Islam, Confucianism, and Taoism, in fact, all religions, into
just one. Using this claim as a base, every opportunity is used
by Mahikari to interpret references from the writings of these
religions to support this view. Whole pages of Mahikari text
books are devoted to quotes from the Bible and Buddhist
teachings, using generous interpretation to focus on Yoshikazu
Okada and his 'divine role as the messiah and Japan as the
pivotal point in mankind's spiritual renaissance'. In fact,
Mahikari states without reserve that to compare Okada with Jesus
and Buddha would be a rudeness to God - he is the First Messiah
who has been given a greater role than both of them.
One of the difficulties when religions make claims about the
divinity of their founder is to be able to assess the claims
with a degree of objectivity. When pressed, the adherents of the
religion inevitably fall back on the 'act of faith' scenario. 'I
believe, therefore it is true'.
It is in the interest of a religion's or cult's survival and
expansion to continually reinforce 'the act of faith' and
provide tangible 'proof' based on a concept of their 'truth'.
Whether or not the proof can stand up under close investigation
becomes irrelevant as long as the members keep their 'faith'.
Mahikari is no exception to this process, although 'the act
of faith' based on the belief of members that Yoshikazu Okada is
a god has been severely shaken by research undertaken over
several years. This research has lead members to take a fresh
look at their faith in the 'truth' of Mahikari. Many have felt
betrayed, become disillusioned, and walked away from it, only to
find that their involvement with the sect has left them ill
prepared to deal with life outside the sect. Others have looked
at the research, decided that it is 'spirit disturbance' or
untrue and chosen to remain wrapped in a comfortable cocoon of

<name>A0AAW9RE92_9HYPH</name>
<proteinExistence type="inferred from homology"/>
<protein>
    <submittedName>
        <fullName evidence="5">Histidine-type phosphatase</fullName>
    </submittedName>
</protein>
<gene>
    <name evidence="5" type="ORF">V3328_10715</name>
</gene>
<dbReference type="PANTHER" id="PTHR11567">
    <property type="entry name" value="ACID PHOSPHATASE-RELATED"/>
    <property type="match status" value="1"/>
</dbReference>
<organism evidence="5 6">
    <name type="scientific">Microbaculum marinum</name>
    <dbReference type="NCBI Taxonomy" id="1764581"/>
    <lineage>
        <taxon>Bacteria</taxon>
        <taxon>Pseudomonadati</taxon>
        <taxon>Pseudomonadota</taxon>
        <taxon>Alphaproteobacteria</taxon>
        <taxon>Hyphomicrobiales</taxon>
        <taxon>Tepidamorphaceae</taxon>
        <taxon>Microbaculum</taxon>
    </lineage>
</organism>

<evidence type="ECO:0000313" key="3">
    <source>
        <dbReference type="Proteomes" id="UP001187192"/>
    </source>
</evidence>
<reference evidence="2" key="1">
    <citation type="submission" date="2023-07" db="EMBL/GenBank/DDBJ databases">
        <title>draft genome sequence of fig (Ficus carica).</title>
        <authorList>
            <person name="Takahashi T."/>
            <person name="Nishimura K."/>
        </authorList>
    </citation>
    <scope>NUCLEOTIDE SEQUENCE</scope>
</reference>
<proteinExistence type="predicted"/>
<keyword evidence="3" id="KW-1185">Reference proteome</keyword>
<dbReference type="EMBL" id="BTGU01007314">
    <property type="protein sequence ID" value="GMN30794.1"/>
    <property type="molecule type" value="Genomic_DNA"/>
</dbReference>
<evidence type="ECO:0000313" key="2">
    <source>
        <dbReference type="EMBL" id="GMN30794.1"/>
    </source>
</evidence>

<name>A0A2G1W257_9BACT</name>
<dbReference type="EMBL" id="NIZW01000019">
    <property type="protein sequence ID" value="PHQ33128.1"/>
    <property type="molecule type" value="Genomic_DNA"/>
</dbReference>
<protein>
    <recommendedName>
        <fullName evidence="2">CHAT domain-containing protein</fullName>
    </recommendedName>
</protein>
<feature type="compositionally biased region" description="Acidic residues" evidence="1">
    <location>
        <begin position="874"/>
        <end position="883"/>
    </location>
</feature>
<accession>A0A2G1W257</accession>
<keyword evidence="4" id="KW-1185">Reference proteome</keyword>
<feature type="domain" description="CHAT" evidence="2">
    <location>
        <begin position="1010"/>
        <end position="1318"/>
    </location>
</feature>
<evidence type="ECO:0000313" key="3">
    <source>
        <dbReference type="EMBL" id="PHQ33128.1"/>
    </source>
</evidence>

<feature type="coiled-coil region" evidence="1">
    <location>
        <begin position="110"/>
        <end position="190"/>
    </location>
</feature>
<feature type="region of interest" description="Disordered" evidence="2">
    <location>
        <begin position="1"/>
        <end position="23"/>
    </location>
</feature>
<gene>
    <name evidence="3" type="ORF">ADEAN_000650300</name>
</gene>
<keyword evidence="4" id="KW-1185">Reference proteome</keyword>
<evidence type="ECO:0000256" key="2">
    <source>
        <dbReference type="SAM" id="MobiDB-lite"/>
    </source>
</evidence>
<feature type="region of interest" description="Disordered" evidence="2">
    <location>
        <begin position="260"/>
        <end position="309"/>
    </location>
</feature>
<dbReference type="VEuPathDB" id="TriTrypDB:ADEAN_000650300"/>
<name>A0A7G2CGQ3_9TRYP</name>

denial. Still others have felt their feelings of unease with
Mahikari have been confirmed and are relieved, happy not to be
members any longer.
One of the central pillars, on which Mahikari has placed the
weight of it's spiritual legitimacy, is a prediction they say
was made by Buddha; "The man who preaches the true
spiritual path will appear from among laymen 3000 years after my
death." This is expanded in Mahikari lectures and portrays
Okada as that person, a man who was given a mission from God
having no prior religious experience. In other words, Buddha
predicted that this man would be chosen not from among the ranks
of religious professionals but from the ordinary people.
Mahikari also gave Jesus credit in predicting Okada as the
messiah by saying "When He, the spirit of Truth comes, He
will guide you into the all the truth". These claims are
the lynch pin of the Mahikari faith.
It came as a profound shock to Mahikari members to learn
that Okada was a spiritual professional for ten years before
starting his own sect in 1957. The central pillar started to
crumble, and doubt was cast on Okada's credibility in all areas.
He was hardly the layman who is attributed in Buddha's
prediction and as the evidence suggests, basic truth is hard to
recognize as well.
It is documented in the 1993 Sukyo Mahikari publication
'Daiseishu - Great and Holy Master' written by Kentaro
Shibata that Okada had serious health problems when he was in
his early 40s due to a condition called caries of the thoracic
vertebrae, and suffered from constant indigestion and a nervous
debility caused by stress. He was given three years to live by a
Dr. Nakmurura, head of the surgical department at Kyushu
From his diary notes he writes, "I had been told that
my bones would degenerate within three years, but far from
that, when I went again to the hospital for tests, it was